Since the play is really… let’s say “special”, the way it’s written, was it harder to learn the text than an “ordinary” play?

A: Well, it doesn’t have a lot of dialogue and it doesn’t even really have strictly divided characters and the plot is a bit… hard to find. I’d say it is definitely different from what we see as a “normal” play. The lack of dialogue makes it a bit harder because, for example, if you’ve forgotten a line, there’s no one there to help you, but in the end it’s just text which can be learned by heart like any other play.

L: I don’t really mind it, since I’m particularly interested in poetry.

I’ve read that the play mainly focuses on mental illness and psychiatric treatment. Did that affect you?

A: It was kind of depressing for everybody. After rehearsal we were really drained emotionally.

L: It was definitely exhausting because it’s just not a happy play. If you see it, you don’t leave the theater going like “Haha, that was super funny to watch!”. But overall that’s not a problem, since I’m fully aware that it’s just a play.

I wish you the best of luck, but do you have a personal worst-case scenario for the premiere?

A: I’m afraid of self-fulfilling prophecies, so I’m not gonna answer this! (laughs)

L: Maybe standing on stage and getting laughed at.

Author: Michaela Lappler
Picture: AnglistenTheater/Verena Kandler

Resist procrastination today … or not

I almost just submitted this article as a blank page. That’s how bad my procrastination is, or maybe it was just my sense of irony.

Everyone seems to suffer the attack of the procrastination monster every once in a while, or rather every time a deadline is drawing closer. We students are especially susceptible to listening to this sweet, sweet siren’s song and put off all our work as long as possible. There’ no one to check up on our progress after all. Learning how to just get it together and get our stuff done is arguably the most important thing we learn at university. No one likes to admit that but it can just stay between us if you want, I won’t tell.

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So why do we do it and how can we stop it? Isn’t it our only goal to achieve perfection by tirelessly improving ourselves day after day after day? The truth is striving for perfection is hard. It involves struggling with our own worst enemy on a daily basis, to resist temptation and never fail or else fall into an endless pit of despair. Once you slip up and your plans go south you might as well give up forever, or at least that’s what it feels like. The pressure of routine just increases the longer it continues.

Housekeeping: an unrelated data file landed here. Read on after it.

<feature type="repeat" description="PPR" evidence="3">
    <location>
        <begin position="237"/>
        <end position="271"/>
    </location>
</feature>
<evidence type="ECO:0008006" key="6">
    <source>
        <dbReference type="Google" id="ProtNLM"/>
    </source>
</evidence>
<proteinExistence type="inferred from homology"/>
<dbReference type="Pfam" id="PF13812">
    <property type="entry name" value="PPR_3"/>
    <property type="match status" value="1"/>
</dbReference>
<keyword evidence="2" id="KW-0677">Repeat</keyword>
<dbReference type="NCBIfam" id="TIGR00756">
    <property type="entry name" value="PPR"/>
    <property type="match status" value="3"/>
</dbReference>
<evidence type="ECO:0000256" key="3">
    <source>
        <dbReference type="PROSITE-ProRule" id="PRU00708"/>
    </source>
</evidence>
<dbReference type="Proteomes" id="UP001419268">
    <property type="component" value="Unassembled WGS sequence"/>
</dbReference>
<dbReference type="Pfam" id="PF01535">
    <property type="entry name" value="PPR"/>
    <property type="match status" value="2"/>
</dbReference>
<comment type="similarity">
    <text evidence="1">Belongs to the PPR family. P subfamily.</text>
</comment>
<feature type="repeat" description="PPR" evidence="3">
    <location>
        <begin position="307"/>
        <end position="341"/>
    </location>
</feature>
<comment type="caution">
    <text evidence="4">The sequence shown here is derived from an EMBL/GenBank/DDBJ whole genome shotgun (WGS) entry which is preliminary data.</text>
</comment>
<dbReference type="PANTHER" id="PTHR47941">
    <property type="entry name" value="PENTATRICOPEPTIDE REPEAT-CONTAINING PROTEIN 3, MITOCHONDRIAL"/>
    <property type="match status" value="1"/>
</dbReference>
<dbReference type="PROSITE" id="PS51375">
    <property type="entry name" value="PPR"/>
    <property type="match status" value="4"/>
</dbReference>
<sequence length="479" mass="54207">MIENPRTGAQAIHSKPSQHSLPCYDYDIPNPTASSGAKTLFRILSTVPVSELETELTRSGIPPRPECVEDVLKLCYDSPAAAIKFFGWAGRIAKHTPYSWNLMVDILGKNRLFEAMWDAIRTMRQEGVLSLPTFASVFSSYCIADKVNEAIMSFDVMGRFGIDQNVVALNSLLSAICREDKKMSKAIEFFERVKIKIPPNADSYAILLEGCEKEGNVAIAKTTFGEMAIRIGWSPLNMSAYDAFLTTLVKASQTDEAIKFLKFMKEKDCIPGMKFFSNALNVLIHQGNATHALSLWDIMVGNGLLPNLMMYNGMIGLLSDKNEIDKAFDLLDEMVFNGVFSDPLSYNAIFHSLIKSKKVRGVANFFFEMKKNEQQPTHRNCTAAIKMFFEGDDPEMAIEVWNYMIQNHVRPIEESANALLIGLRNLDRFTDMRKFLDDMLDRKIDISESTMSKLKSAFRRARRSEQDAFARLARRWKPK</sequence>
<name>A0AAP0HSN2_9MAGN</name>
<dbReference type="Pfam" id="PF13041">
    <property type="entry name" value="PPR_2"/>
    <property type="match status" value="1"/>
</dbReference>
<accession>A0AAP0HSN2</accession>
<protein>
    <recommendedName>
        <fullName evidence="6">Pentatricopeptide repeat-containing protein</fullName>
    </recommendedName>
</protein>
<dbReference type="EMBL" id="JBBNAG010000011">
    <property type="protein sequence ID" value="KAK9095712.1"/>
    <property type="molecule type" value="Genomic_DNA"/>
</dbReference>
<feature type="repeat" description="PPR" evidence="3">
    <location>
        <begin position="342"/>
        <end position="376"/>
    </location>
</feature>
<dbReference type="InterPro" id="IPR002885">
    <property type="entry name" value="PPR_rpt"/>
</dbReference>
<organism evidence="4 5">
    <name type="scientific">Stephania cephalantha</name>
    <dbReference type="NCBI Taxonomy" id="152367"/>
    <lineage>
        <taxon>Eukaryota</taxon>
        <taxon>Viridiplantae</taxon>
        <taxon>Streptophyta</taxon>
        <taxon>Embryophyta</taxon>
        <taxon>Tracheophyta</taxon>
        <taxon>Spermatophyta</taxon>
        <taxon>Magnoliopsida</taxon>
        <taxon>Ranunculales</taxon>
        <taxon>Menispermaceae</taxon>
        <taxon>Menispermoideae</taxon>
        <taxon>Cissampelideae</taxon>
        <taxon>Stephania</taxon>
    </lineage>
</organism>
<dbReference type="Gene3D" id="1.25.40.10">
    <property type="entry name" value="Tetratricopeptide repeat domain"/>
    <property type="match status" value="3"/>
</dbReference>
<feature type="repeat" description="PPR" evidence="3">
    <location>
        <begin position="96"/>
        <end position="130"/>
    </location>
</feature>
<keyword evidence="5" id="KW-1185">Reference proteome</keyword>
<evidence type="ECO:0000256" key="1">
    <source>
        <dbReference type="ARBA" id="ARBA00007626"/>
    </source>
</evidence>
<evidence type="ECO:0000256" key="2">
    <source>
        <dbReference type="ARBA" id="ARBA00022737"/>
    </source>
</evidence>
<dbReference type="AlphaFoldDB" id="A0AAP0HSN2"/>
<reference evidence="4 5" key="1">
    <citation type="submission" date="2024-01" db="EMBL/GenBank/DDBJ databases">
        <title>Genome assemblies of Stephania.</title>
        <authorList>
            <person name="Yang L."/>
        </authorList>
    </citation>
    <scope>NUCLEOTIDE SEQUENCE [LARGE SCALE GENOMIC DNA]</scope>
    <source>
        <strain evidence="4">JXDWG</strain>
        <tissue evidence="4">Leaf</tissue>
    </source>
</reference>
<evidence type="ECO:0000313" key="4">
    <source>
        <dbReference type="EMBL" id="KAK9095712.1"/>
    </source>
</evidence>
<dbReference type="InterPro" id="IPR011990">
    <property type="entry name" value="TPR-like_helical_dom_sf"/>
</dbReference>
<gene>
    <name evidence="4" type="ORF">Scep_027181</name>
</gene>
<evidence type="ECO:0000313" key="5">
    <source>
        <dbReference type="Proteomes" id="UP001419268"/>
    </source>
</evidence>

That’s why sometimes we just need to give in. Embrace your sloth (that sounds adorable actually). Maybe this monster inside us just needs love too. Giving it a cuddle, smothering it with kindness might help. After all it is part of us. We are this monster. We know that we should be better. We try and fail and sometimesprocrastination need someone to stroke our ego. We need to just forget about our problems for a little while. What better way than to treat yourself with something you know you don’t deserve. You know you want to. Just do it. Don’t be perfect for a little while. Let your monster out of its cage. Let it rage, roar, rampage and then let it go. Calm down and give it a cuddle. Put it back in its little corner. Continue on your crusade towards becoming a better version of yourself tomorrow.

Author & pictures: Lisa Bittner

Drama, baby, drama!

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Why Augsburg needs a theatre

If you live or study in Augsburg, you’ve probably heard of the discussions about modernising Augsburg’s theatre, which is estimated to cost 186 Million Euros. 186 Million Euros is a lot of money, and, as always, when a city decides to spend its citizens’ tax money, especially so much of it, there are protests.

In the case of the Augsburg theatre they’re especially fierce because many of the opponents of the refurbishing of the theatre claim that it is only serving the interests of a fraction of the population. So do we really need a theatre in Augsburg?

There might be many arguments for or against the theatre’s restoration, but let me give you a few reasons why we might want a theatre in Augsburg, rather than fighting over whether we need one.

Have you been to the theatre, lately? No? Don’t worry, it’s never too late to start a good habit. No, you don’t have to turn into a hard-core theatre visitor just yet, but why not try out something new? The Augsburg theatre has many different things to offer. There are the plays, of course, and they alone come in many different shapes and sizes. Some are funny – others dramatic. Some are long, while others are short. If you are not a fan of plays, you can also go to an opera and listen to the opera singers fill the room with their powerful voices. In case emotional Italian arias is a bit heavy to start with, there are always the ballet performances, which are my personal favourites! If you’re thinking of pale girls in tutus, think again, because many of the performances are very modern and exciting and for the girls among you, let me assure you that the male dancers are very nice to look at. Augsburg’s ballet group has even been recognised as one of Germany’s best ballet groups and it really shows!